100%(1)1 out of 1 people found this document helpful
This preview shows page 1 - 2 out of 3 pages.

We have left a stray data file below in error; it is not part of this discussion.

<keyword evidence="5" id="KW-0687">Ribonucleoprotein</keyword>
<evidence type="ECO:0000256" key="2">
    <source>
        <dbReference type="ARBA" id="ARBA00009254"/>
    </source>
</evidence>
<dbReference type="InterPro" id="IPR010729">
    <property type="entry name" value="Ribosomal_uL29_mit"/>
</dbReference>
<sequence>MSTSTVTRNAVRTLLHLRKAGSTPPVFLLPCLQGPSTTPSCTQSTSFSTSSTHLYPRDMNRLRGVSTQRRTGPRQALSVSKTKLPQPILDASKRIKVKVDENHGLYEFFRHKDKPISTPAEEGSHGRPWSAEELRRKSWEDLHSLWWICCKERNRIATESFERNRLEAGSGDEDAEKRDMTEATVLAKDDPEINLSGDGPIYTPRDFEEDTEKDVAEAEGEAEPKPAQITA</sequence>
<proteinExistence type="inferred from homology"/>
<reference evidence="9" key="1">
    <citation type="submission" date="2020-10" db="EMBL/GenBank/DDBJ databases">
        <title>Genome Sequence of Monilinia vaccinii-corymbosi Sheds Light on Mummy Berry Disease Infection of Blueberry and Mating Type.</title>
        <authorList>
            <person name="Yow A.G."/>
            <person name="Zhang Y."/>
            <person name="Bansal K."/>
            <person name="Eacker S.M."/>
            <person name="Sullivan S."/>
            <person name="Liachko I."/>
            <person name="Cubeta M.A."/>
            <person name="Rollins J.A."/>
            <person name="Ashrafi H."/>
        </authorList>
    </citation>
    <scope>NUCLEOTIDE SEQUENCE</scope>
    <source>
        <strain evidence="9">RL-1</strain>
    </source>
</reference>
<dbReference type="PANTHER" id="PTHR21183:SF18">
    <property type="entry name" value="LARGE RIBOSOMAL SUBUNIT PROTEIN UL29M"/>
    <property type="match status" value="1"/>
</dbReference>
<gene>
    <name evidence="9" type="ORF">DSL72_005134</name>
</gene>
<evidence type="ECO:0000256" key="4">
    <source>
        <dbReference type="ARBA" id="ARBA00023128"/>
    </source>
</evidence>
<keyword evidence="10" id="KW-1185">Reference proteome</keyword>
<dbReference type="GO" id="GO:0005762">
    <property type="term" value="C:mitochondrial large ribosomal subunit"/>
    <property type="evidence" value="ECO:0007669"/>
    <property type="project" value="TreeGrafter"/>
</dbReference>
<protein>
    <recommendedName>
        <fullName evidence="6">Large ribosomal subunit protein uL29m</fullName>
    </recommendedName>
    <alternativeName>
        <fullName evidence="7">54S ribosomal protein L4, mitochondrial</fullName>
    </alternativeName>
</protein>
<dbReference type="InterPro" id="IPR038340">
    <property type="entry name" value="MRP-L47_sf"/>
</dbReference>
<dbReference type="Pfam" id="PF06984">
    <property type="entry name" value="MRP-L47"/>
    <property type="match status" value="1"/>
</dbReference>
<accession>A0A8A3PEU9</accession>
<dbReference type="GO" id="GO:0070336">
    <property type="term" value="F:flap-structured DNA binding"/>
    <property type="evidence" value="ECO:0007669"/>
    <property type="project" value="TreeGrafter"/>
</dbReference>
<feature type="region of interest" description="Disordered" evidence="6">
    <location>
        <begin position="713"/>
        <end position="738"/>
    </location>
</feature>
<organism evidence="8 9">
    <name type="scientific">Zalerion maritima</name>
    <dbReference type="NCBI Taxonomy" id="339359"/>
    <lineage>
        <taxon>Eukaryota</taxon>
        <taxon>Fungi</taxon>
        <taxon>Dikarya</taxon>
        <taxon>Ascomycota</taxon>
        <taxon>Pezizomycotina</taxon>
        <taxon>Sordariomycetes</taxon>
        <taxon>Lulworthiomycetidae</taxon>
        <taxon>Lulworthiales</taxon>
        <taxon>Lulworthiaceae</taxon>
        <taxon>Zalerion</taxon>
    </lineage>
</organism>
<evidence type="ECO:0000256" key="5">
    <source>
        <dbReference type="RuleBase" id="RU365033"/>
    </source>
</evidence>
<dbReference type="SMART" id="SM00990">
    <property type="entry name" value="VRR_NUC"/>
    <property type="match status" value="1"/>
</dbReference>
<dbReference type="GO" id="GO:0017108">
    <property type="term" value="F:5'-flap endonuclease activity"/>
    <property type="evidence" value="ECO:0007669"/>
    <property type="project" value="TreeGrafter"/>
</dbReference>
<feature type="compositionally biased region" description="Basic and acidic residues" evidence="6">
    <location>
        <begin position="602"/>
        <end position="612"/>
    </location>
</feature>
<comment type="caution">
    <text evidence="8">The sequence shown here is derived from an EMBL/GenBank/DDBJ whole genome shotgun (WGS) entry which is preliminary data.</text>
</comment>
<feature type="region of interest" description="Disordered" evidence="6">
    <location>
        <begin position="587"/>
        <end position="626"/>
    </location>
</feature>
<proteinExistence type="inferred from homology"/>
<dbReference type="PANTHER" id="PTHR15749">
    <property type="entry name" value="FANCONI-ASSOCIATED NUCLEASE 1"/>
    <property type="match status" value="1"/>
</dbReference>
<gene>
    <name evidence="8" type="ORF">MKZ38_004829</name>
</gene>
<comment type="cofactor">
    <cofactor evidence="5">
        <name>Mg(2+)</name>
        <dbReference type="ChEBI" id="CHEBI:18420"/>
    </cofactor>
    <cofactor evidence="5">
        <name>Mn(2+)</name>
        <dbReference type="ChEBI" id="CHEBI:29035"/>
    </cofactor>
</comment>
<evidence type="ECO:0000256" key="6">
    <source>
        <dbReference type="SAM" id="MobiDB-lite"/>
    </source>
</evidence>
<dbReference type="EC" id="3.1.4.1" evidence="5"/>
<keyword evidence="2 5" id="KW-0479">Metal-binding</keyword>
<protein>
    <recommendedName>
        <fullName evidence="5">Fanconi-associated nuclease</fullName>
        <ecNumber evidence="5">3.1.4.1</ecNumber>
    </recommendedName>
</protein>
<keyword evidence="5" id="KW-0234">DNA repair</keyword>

Reconstruction Addendum to Walton’s IB Reconstruction Notes of 2005Reference: Paterson, D. and Willoughby, D. and S. Civil Rights in the USA, 1863-1980.Oxford, U.K.: Heinemann Educational Publishers, 2001, Reconstruction (1865-1877) was the attempt by the federal government to re-establish thedefeated Southern states back into the Union. This was a time period where federal troops occupied much of the South to ensure Southern compliance with new federal laws granting civil rights to emancipated slaves. In fact, some see this period as the advent of the Civil Rights Movement. Of course, many Southern whites resented what they deemed as “federal intrusion” on therights of the states. They argued that the Constitution gave the federal government no right to control certain state functions such as elections.Interpretations of ReconstructionIn the early 20thCentury, most historians focused on the achievements of Lincoln and Johnson. They claimed that the South was “submissive” and was willing to accept the policies put forth by the federal government, especially under the presidency of Andrew Johnson. The problem, according to these historians, was the fact that radical Republicans, intent on punishing the South by imposing new Civil Rights initiatives in Congress, undermined Johnson’s efforts (hence the Impeachment Trial of Johnson, whichhe won by only one vote). Make sure you review the differences in Presidential and Congressional Reconstruction in last year’s notes. This interpretation dominated much ofthe thinking about Reconstruction until the 1950s. Interestingly, in the first half of the 20thCentury black writers such as W. E. B. DuBois praised the radical Republicans in Congress. He argued that whites could not “conceive Negroes as men” and therefore understood the need for such legislation. Obviously, historians like DuBois were in the minority during this time period.The emergence of the modern Civil Rights Movement in the 1960s forced historians to rethink the impact of Reconstruction. Some cynicism was not lost on these historians as they recognized that much of the impetus of Reconstruction was to solidify Republican strength in the South and to weaken the Democrat planter class. Regardless,